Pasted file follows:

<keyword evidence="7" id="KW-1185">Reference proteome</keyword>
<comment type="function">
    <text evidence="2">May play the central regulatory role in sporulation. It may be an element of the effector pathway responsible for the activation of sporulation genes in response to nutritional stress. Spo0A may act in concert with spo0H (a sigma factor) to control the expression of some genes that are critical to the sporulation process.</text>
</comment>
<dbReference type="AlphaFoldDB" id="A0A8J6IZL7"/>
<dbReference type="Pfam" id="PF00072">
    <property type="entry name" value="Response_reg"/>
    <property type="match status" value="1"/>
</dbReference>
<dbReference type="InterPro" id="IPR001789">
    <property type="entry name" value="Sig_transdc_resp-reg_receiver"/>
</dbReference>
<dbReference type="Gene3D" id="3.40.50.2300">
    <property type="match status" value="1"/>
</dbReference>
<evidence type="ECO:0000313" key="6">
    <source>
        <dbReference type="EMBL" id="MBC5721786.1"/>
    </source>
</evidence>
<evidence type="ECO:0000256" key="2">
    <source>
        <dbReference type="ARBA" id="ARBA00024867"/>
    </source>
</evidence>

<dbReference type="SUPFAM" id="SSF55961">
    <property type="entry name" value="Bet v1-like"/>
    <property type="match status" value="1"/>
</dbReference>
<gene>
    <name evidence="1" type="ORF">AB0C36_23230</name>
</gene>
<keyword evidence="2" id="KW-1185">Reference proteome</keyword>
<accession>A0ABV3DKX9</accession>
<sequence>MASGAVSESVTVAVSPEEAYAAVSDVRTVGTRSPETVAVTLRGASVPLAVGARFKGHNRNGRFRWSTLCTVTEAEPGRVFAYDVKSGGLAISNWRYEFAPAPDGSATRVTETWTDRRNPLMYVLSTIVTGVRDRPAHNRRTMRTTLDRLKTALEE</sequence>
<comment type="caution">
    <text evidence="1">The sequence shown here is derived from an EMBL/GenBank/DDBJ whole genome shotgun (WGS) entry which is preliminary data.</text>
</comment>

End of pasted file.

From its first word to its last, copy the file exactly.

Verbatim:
<keyword evidence="7" id="KW-1185">Reference proteome</keyword>
<comment type="function">
    <text evidence="2">May play the central regulatory role in sporulation. It may be an element of the effector pathway responsible for the activation of sporulation genes in response to nutritional stress. Spo0A may act in concert with spo0H (a sigma factor) to control the expression of some genes that are critical to the sporulation process.</text>
</comment>
<dbReference type="AlphaFoldDB" id="A0A8J6IZL7"/>
<dbReference type="Pfam" id="PF00072">
    <property type="entry name" value="Response_reg"/>
    <property type="match status" value="1"/>
</dbReference>
<dbReference type="InterPro" id="IPR001789">
    <property type="entry name" value="Sig_transdc_resp-reg_receiver"/>
</dbReference>
<dbReference type="Gene3D" id="3.40.50.2300">
    <property type="match status" value="1"/>
</dbReference>
<evidence type="ECO:0000313" key="6">
    <source>
        <dbReference type="EMBL" id="MBC5721786.1"/>
    </source>
</evidence>
<evidence type="ECO:0000256" key="2">
    <source>
        <dbReference type="ARBA" id="ARBA00024867"/>
    </source>
</evidence>

<dbReference type="SUPFAM" id="SSF55961">
    <property type="entry name" value="Bet v1-like"/>
    <property type="match status" value="1"/>
</dbReference>
<gene>
    <name evidence="1" type="ORF">AB0C36_23230</name>
</gene>
<keyword evidence="2" id="KW-1185">Reference proteome</keyword>
<accession>A0ABV3DKX9</accession>
<sequence>MASGAVSESVTVAVSPEEAYAAVSDVRTVGTRSPETVAVTLRGASVPLAVGARFKGHNRNGRFRWSTLCTVTEAEPGRVFAYDVKSGGLAISNWRYEFAPAPDGSATRVTETWTDRRNPLMYVLSTIVTGVRDRPAHNRRTMRTTLDRLKTALEE</sequence>
<comment type="caution">
    <text evidence="1">The sequence shown here is derived from an EMBL/GenBank/DDBJ whole genome shotgun (WGS) entry which is preliminary data.</text>
</comment>